Uncanny Avengers #2: To Me, My Racists!

The Red Skull has Xavier's brain, and this time his mission is to return to his halcyon days of 'no more mutants.'

Iann Robinsonby Iann Robinson

Uncanny Avengers #2

I do like that Rick Remender is getting his weird on. Uncanny Avengers, one of the few silver linings in the overall mess that was Avengers vs. X-Men, starts off dark and then just gets weird. I’m hoping this tone follows the book for at least the first year. If Uncanny Avengers is to step out from the shadow of AvX, it’ll need to really showcase the tensions between human and mutants in a way we haven’t seen since the '80s. When the Phoenix brought the mutant population back, it triggered something in humanity, something primal and dark. Uncanny Avengers will need to exploit that to really work.

Issue #2 begins just after Avalanche’s catastrophe. The once-reformed mutant used his ability to create devastation before the Avengers dropped him. As Captain America explains his plan to show mutant and human working together with the Uncanny Avengers, the Red Skull has moved his piece into play. Using psychic gifts, Skull beams himself into homes across the world but with one catch. In every country, the citizens see the leader they most admire saying kill mutants to survive. Remender and artist John Cassaday have a three page section where people begin killing mutants that is very powerful, almost disturbing.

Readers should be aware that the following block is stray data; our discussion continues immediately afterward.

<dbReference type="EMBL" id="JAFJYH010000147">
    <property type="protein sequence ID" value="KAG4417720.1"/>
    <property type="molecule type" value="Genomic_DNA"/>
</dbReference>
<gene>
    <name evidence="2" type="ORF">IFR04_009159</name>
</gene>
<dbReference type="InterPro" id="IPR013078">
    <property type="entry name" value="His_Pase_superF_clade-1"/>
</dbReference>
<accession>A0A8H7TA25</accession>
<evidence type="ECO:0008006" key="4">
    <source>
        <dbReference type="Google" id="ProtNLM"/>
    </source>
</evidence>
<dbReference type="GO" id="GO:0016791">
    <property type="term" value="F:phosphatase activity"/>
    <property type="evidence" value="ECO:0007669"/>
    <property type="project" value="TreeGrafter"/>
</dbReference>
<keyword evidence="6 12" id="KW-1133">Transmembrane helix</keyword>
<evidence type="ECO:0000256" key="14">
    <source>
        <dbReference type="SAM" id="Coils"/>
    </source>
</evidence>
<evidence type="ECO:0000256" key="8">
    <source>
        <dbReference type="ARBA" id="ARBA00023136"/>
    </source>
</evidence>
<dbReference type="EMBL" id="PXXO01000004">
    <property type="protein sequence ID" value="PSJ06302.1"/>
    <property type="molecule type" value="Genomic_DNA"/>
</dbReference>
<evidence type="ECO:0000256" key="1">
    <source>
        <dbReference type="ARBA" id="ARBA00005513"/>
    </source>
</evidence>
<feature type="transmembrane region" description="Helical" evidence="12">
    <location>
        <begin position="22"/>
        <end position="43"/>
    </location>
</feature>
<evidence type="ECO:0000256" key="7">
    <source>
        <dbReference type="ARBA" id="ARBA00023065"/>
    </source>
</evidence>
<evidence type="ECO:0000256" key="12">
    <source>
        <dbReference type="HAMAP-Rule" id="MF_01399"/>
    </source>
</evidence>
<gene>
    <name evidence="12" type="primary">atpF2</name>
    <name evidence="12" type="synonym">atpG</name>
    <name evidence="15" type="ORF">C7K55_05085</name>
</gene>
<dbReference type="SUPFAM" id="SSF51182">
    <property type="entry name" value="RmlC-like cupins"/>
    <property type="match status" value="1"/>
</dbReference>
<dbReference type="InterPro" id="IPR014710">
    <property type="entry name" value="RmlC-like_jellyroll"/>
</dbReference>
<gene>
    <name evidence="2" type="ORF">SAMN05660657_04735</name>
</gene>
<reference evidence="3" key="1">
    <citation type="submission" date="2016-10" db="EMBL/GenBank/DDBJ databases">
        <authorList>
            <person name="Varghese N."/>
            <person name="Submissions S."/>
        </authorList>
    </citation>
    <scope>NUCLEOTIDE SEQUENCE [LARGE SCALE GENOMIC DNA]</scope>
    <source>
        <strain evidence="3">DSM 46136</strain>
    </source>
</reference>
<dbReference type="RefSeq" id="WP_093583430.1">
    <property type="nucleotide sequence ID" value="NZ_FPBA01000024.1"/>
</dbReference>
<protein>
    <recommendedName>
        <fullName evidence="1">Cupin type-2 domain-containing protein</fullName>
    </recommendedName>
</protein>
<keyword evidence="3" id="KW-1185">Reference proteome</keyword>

From the darkness, comes the weird. Issue #2 comes to a head when Scarlet Witch suddenly agrees to help Red Skull wipe out the mutant threat. Seems Skull has replaced the Jews of WWII with the mutants of today and he wants them dead. Why is that? This doesn’t seem like Scarlet Witch? Even Rogue, who doesn’t like Scarlet Witch, is perplexed. Well, all comes clear when Witch and Rogue stumble upon the naked body of Professor X with his head half gone his brain removed. Looks like Red Skull took the Professor’s brain and fused it with his. Like I said, weird. It also looks like bad times ahead for the mutants.

John Cassaday’s art is very hit and miss here. At times, his thin lines and ability with faces help communicate the grim nature of the story, but overall, his work is too clean. There’s no shadowing here, no darkness to give the art depth. Outside of the four pages where humans slaughter mutants, there’s no emotional punch to what Cassaday is doing. The lack of shading gives the entire issue a cartoon feel that betrays the overall tone. Unless Cassaday can bring a stronger game, Uncanny Avengers may need a new artist.

That aside, Uncanny Avengers is a real reason to get excited about Marvel Now


(5 Story, 3 Art)